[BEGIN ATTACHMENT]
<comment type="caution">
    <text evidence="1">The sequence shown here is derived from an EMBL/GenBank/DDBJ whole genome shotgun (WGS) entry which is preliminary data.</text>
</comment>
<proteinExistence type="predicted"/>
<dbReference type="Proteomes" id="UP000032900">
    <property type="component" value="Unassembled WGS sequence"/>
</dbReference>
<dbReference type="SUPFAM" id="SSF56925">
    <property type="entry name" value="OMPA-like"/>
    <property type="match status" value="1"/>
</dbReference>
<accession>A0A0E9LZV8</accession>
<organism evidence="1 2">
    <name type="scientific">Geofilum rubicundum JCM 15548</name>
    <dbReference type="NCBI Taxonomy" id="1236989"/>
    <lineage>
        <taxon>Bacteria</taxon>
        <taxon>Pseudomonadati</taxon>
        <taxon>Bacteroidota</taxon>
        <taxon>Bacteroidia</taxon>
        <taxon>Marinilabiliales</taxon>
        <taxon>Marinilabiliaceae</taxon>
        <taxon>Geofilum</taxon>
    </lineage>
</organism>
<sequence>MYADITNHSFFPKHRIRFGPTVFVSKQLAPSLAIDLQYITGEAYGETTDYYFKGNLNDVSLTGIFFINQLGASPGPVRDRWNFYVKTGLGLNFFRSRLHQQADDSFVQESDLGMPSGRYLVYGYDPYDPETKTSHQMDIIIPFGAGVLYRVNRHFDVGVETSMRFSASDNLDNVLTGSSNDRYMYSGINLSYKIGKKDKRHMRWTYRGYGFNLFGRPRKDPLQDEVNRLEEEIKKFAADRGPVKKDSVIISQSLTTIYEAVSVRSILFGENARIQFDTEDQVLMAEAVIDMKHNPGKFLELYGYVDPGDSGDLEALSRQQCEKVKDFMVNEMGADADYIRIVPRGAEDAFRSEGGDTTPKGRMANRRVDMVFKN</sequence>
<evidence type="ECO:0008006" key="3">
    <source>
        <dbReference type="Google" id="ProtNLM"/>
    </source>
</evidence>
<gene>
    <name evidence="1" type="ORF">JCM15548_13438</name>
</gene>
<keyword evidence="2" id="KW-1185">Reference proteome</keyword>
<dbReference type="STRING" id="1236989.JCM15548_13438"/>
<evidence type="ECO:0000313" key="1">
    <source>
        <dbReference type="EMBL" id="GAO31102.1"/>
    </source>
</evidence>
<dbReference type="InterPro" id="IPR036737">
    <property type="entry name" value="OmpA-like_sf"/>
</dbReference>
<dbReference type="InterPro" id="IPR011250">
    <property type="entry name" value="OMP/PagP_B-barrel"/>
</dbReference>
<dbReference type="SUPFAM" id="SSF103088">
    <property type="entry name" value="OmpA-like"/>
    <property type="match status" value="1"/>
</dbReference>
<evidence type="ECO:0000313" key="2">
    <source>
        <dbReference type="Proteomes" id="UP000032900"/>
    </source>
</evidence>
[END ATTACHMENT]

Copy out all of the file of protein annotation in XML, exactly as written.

<comment type="caution">
    <text evidence="1">The sequence shown here is derived from an EMBL/GenBank/DDBJ whole genome shotgun (WGS) entry which is preliminary data.</text>
</comment>
<proteinExistence type="predicted"/>
<dbReference type="Proteomes" id="UP000032900">
    <property type="component" value="Unassembled WGS sequence"/>
</dbReference>
<dbReference type="SUPFAM" id="SSF56925">
    <property type="entry name" value="OMPA-like"/>
    <property type="match status" value="1"/>
</dbReference>
<accession>A0A0E9LZV8</accession>
<organism evidence="1 2">
    <name type="scientific">Geofilum rubicundum JCM 15548</name>
    <dbReference type="NCBI Taxonomy" id="1236989"/>
    <lineage>
        <taxon>Bacteria</taxon>
        <taxon>Pseudomonadati</taxon>
        <taxon>Bacteroidota</taxon>
        <taxon>Bacteroidia</taxon>
        <taxon>Marinilabiliales</taxon>
        <taxon>Marinilabiliaceae</taxon>
        <taxon>Geofilum</taxon>
    </lineage>
</organism>
<sequence>MYADITNHSFFPKHRIRFGPTVFVSKQLAPSLAIDLQYITGEAYGETTDYYFKGNLNDVSLTGIFFINQLGASPGPVRDRWNFYVKTGLGLNFFRSRLHQQADDSFVQESDLGMPSGRYLVYGYDPYDPETKTSHQMDIIIPFGAGVLYRVNRHFDVGVETSMRFSASDNLDNVLTGSSNDRYMYSGINLSYKIGKKDKRHMRWTYRGYGFNLFGRPRKDPLQDEVNRLEEEIKKFAADRGPVKKDSVIISQSLTTIYEAVSVRSILFGENARIQFDTEDQVLMAEAVIDMKHNPGKFLELYGYVDPGDSGDLEALSRQQCEKVKDFMVNEMGADADYIRIVPRGAEDAFRSEGGDTTPKGRMANRRVDMVFKN</sequence>
<evidence type="ECO:0008006" key="3">
    <source>
        <dbReference type="Google" id="ProtNLM"/>
    </source>
</evidence>
<gene>
    <name evidence="1" type="ORF">JCM15548_13438</name>
</gene>
<keyword evidence="2" id="KW-1185">Reference proteome</keyword>
<dbReference type="STRING" id="1236989.JCM15548_13438"/>
<evidence type="ECO:0000313" key="1">
    <source>
        <dbReference type="EMBL" id="GAO31102.1"/>
    </source>
</evidence>
<dbReference type="InterPro" id="IPR036737">
    <property type="entry name" value="OmpA-like_sf"/>
</dbReference>
<dbReference type="InterPro" id="IPR011250">
    <property type="entry name" value="OMP/PagP_B-barrel"/>
</dbReference>
<dbReference type="SUPFAM" id="SSF103088">
    <property type="entry name" value="OmpA-like"/>
    <property type="match status" value="1"/>
</dbReference>
<evidence type="ECO:0000313" key="2">
    <source>
        <dbReference type="Proteomes" id="UP000032900"/>
    </source>
</evidence>